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J Affect Disord. 1999 Jan-Mar;52(1-3):77-83.

Teaching front-line health and voluntary workers to assess and manage suicidal patients.

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Department of Community Psychiatry and Guild NHS Trust, Royal Preston Hospital, Fulwood, UK.



To devise and evaluate the retention of a new brief training package for non-psychiatrically trained multidisciplinary staff to assess suicide risk and manage suicidal patients, including referral of patients at significant risk to psychiatric staff.


8 h of interview skills training, using role play with modelling and video feedback, was taught to 33 health and voluntary workers. Evaluation used a controlled before and after training design. Performance of the interview skills was assessed blindly by raters using predetermined criteria from videotaped role played interviews with actors. Self-rated questionnaires (SIRI-2 and visual analogue scales) were used to assess the clinical skills and confidence respectively of the front-line workers.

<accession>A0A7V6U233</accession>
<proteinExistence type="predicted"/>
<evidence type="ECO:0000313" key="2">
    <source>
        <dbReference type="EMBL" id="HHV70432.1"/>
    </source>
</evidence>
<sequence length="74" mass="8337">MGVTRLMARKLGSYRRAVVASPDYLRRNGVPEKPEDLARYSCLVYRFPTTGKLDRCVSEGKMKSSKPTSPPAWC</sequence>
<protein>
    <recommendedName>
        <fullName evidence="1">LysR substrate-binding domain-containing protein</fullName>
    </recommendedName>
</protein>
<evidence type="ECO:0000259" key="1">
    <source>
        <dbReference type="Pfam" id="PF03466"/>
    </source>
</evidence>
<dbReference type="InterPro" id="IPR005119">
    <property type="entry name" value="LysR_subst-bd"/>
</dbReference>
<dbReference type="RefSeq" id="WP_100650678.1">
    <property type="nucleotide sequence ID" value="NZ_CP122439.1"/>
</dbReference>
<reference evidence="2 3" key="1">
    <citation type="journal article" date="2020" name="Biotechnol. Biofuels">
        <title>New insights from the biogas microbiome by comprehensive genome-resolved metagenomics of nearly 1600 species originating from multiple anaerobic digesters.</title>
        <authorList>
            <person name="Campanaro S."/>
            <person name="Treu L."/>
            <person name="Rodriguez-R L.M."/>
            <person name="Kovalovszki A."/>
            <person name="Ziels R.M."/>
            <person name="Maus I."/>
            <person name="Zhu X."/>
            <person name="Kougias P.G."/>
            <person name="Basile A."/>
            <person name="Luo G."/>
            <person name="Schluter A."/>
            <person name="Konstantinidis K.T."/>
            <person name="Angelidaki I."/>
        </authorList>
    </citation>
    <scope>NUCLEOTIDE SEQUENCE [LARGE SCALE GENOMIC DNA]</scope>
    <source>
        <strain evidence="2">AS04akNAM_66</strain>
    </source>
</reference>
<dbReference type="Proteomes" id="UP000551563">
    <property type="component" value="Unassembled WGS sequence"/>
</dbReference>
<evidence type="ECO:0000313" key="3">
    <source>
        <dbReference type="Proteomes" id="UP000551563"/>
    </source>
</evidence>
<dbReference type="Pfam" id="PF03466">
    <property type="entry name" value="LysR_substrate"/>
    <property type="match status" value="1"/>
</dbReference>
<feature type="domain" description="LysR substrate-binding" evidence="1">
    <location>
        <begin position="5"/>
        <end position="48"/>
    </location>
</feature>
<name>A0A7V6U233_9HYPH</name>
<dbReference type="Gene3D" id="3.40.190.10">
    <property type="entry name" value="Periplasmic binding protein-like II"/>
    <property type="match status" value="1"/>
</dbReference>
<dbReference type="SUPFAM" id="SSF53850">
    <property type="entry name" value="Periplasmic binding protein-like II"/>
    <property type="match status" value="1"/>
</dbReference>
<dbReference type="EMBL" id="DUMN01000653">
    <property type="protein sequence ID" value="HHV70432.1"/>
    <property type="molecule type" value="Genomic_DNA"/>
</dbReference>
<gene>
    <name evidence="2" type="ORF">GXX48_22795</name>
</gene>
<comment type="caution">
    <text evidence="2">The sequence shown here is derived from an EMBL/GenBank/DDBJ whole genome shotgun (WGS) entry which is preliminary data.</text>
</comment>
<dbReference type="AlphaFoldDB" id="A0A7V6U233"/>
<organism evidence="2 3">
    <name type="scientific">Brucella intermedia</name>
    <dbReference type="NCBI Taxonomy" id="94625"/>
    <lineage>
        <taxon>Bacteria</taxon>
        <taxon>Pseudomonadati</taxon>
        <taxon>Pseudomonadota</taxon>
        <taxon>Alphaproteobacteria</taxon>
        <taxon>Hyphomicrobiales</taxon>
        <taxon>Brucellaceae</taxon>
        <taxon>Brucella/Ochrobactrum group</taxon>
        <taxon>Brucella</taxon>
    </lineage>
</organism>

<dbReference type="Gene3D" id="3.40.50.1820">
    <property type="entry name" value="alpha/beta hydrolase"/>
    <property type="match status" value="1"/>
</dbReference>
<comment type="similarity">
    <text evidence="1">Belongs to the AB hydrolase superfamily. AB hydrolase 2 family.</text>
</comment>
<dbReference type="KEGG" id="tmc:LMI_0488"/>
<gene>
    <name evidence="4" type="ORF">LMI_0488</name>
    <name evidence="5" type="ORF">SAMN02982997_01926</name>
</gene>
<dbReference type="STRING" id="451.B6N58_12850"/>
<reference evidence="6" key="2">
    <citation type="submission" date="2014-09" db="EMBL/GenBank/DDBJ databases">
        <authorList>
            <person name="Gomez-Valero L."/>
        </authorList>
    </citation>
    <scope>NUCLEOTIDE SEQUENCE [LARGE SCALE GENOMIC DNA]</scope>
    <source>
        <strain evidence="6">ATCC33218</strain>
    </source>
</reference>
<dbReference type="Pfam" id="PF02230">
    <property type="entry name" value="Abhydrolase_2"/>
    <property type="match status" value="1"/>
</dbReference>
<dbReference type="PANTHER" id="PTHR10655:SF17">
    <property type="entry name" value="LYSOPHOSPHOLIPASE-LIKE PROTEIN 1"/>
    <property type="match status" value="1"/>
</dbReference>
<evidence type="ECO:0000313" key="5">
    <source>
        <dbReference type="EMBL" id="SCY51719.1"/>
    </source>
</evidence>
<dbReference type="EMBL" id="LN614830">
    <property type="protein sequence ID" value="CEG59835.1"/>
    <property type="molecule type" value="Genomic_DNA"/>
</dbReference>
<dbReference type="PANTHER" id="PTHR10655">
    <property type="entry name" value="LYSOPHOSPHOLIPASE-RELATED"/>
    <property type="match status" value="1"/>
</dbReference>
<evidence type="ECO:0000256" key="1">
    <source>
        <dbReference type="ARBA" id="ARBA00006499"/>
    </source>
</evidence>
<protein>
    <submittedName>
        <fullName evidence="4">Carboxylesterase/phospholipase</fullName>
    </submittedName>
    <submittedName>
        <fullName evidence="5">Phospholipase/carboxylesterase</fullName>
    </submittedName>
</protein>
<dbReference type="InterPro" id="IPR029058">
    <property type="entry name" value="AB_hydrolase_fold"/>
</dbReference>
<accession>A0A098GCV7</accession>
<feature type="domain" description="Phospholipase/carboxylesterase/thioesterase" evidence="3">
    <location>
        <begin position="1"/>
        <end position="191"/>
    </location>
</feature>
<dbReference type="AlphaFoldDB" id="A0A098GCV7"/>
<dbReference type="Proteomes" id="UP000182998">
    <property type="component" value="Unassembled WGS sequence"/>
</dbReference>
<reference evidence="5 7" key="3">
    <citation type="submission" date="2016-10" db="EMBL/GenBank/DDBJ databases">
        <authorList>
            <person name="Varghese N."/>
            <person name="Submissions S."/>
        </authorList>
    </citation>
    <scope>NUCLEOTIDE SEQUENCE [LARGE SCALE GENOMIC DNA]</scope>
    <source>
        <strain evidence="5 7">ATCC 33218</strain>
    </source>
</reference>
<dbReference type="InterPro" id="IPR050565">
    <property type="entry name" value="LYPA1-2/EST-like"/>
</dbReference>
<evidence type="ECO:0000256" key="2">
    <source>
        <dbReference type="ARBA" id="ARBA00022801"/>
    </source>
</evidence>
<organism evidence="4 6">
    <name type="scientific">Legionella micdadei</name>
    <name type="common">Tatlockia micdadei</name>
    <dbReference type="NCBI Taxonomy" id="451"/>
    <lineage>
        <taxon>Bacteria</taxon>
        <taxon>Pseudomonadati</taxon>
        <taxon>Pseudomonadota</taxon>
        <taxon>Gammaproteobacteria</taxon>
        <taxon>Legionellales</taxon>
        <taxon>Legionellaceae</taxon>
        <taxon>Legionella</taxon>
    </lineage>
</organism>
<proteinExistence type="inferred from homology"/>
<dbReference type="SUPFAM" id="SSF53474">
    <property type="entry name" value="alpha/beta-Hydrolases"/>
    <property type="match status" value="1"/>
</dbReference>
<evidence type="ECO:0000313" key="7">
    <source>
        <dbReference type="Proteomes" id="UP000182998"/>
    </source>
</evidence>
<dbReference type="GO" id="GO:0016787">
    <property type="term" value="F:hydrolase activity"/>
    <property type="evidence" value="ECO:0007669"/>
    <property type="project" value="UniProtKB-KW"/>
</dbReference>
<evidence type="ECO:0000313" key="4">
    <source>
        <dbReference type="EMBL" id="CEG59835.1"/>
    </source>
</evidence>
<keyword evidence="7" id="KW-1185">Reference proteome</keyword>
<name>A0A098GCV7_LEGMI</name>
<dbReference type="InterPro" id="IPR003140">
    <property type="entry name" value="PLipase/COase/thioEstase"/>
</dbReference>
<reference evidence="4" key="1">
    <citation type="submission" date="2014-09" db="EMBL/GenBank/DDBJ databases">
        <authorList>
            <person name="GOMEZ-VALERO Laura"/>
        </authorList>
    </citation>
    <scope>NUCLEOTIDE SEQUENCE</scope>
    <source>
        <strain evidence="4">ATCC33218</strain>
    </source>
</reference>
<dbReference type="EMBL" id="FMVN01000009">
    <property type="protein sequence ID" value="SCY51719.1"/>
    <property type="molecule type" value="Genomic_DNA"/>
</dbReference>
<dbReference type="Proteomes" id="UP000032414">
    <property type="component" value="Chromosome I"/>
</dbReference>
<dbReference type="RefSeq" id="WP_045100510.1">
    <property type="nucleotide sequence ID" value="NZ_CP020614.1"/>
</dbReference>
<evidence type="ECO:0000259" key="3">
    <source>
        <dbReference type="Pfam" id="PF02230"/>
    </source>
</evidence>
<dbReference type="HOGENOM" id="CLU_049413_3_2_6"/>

Suicide risk assessment and management skills such as problem solving, future coping and provision of immediate support were significantly improved at 1 month after training. Training did not significantly improve general interview skills, combating hopelessness nor the removal of lethal weapons. Performance on the SIRI-2 and confidence significantly improved after training. The assessment procedure itself did not improve clinical skills nor confidence.


Performance among individual health disciplines was not assessed. Design was not a randomised controlled trial with short follow up and no patient outcome data.


A brief training package is available which is effective in teaching suicide risk assessment and clinical management skills.

[Indexed for MEDLINE]
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